Musharraf’s nine years of misrule have left Pakistan comparable to a ship which finds itself in stormy waters with its engines seized, the rudder broken and the compass out of order. The magnificent two-year-long relentless struggle by the lawyers and the civil society against a well entrenched dictator eventually, became the basis for Musharraf’s departure and the emergence of the present political dispensation which must now steer Pakistan out of the stormy waters.
Field Marshal Ayub Khan, Gen Yahya Khan, Gen Zia-ul-Haq and Gen Musharraf caused immense harm to the cause of democracy taking roots. But what has to be seen is how these military rulers sustained themselves in power. Yes, they did take power through the sheer military might of the Pakistan Army that they commanded but what was it that actually sustained them in power? The answer is unscrupulous politicians, a docile civil bureaucracy and an indifferent civil society. Each time, after the takeovers had been brought into effect, the Army withdrew to the barracks leaving their commander (COAS) in the company of turncoat politicians, senior civil bureaucrats, dirty rich businessmen and feudal lords to rule the roost. We saw all of this on display during the last nine years.
Pakistanis have to ascertain as to who is to be blamed for the woes that the nation today faces. As far as the Army is concerned it would be wrong to hold the Institution, as a whole, responsible for the ills of the military takeovers of the yesteryears. The Army’s weight was misused by the dictators to take power without the actual consent of the Army. The usurpers capitalised upon the instinct of the Army, which is to obey orders. After the initial seizing of political power vice chiefs of the Army Staffs have always commanded the Army in its day-to-day functions with only some key areas being kept directly under the COAS-cum-presidents who would there onwards rule in the name of the military but with the active support of unscrupulous politicians devoid of principles.
For a country like Pakistan which finds itself in an environment of extreme security hazards it is indeed a strong military and a strong intelligence-gathering potential that can guarantee its national security. This is something that cannot be disputed. It is, therefore, of paramount importance that the political and military hierarchy functions in a manner that is truly one of complete harmony and is complimentary to each other’s potency. While there is a distinctly visible close cooperation between the top civil and military leadership of the country there is also a need for the next tier of political leadership, both in power and those in opposition, not to make naive political statements that adversely target the Army as an Institution. The strength of the Army and its intelligence-gathering potential is of an overriding importance for the politicians to take the country out of the woods towards safety.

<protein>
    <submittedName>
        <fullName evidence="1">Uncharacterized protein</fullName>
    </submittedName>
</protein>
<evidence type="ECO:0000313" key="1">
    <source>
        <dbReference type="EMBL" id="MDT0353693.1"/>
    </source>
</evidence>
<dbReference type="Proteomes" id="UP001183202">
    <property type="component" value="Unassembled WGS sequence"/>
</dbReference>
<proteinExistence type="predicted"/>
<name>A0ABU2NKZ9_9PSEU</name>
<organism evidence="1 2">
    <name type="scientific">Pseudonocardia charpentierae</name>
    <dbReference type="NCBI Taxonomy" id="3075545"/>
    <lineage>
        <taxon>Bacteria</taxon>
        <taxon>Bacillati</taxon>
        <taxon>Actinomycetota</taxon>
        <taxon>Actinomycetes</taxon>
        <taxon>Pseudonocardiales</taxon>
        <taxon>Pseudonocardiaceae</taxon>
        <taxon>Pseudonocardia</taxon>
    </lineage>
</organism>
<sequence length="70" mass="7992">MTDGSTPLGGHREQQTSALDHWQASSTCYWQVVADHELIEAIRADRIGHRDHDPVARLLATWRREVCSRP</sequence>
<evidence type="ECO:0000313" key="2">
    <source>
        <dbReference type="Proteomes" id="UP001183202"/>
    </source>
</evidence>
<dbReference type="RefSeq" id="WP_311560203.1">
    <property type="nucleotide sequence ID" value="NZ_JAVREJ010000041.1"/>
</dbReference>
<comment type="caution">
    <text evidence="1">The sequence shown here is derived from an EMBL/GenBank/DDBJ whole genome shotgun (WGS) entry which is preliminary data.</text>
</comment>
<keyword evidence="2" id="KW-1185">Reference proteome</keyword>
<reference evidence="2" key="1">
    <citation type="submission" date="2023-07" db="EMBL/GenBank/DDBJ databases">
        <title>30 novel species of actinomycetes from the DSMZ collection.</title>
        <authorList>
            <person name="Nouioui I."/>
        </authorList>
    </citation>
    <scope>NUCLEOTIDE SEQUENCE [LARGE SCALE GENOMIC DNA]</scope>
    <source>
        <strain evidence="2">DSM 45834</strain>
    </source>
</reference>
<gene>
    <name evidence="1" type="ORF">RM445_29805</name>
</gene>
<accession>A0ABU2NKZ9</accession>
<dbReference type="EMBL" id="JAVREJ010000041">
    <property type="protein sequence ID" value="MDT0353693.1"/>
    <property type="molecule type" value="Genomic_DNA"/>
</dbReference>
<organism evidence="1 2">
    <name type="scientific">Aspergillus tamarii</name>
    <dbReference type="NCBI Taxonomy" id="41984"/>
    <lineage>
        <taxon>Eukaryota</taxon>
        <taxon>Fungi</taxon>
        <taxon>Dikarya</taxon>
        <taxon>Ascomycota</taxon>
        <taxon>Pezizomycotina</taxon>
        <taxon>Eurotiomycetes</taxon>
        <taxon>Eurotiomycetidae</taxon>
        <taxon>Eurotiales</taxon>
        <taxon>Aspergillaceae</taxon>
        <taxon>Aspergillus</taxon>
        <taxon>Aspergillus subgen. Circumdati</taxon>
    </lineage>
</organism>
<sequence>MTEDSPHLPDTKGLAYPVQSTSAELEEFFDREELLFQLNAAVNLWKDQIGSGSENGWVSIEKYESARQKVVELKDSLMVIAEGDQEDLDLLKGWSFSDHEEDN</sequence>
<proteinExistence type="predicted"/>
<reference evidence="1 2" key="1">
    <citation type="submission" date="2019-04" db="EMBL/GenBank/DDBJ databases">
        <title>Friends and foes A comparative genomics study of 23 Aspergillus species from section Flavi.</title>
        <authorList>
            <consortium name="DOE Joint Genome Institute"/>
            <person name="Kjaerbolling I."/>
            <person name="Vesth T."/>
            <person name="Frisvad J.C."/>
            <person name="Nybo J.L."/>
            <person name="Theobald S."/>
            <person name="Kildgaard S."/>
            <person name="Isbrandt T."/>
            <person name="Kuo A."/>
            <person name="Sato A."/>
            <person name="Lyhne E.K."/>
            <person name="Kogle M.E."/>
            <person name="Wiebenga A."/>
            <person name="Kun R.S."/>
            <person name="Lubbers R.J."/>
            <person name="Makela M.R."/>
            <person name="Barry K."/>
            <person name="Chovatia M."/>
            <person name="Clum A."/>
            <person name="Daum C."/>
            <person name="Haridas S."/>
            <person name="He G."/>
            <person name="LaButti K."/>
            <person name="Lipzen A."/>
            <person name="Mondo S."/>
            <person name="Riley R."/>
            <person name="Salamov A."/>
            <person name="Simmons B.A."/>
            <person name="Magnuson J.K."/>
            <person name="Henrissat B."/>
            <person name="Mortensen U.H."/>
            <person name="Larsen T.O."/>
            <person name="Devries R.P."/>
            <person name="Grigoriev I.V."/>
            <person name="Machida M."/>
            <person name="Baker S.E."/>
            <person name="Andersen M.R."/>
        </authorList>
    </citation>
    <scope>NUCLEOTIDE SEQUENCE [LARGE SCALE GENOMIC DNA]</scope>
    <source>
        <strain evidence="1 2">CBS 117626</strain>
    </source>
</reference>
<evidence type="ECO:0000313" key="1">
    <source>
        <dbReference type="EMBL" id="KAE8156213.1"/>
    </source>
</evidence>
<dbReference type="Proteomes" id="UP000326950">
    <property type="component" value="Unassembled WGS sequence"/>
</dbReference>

In today’s Pakistan it is a fallacy to think that it is the political structure that is keeping things together. Recently, when political leaders apprehended a bleak situation because the militants were just a hundred miles away from Islamabad they were not wrong. It is the Pakistan Army that stood between the militants and Islamabad. What followed is well known. The Army now stands by to ensure that the political consolidation takes place in all those areas where the state had lost its writ.
Let it be said in so many words that the entire credit for restoring the very adverse situation in the north to a great degree is exclusively that of the Pakistan Army. There is very little that the civil authorities in the NWFP, or the law enforcers of the federation, have done to warrant their stealing any limelight from the Pakistan Army.
This is probably one era when the Army leadership has lent unconditional subordination to the political authority and it is, therefore, absolutely essential that the political leadership capitalises upon the situation and moves forward in a manner so that this new phenomenon becomes a permanent feature of the Pakistani power structure. The one aspect that will guarantee this happening is the ensuring of good governance on the part of the politicians in all spheres of national life and if this does not happen the new found civil-military equation will succumb to the gradual escalation of tensions caused by the increasing ill-effects of faulty governance.
For Pakistan’s sake, and for the sake of the political dispensation taking strong roots, all concerned with the governance of present-day Pakistan must ensure that the present balance in the civil-military relations is not disturbed through rash actions and misguided political statements. The existent civil-military equation must be strengthened to give Pakistan immediate stability because anything to the contrary will quicken the slide towards a gigantic catastrophe which is something that may have the dynamics of disrupting everything. The Army has moved in the right direction. The politician must now grasp the opportunity to consolidate the existing civil-military equation.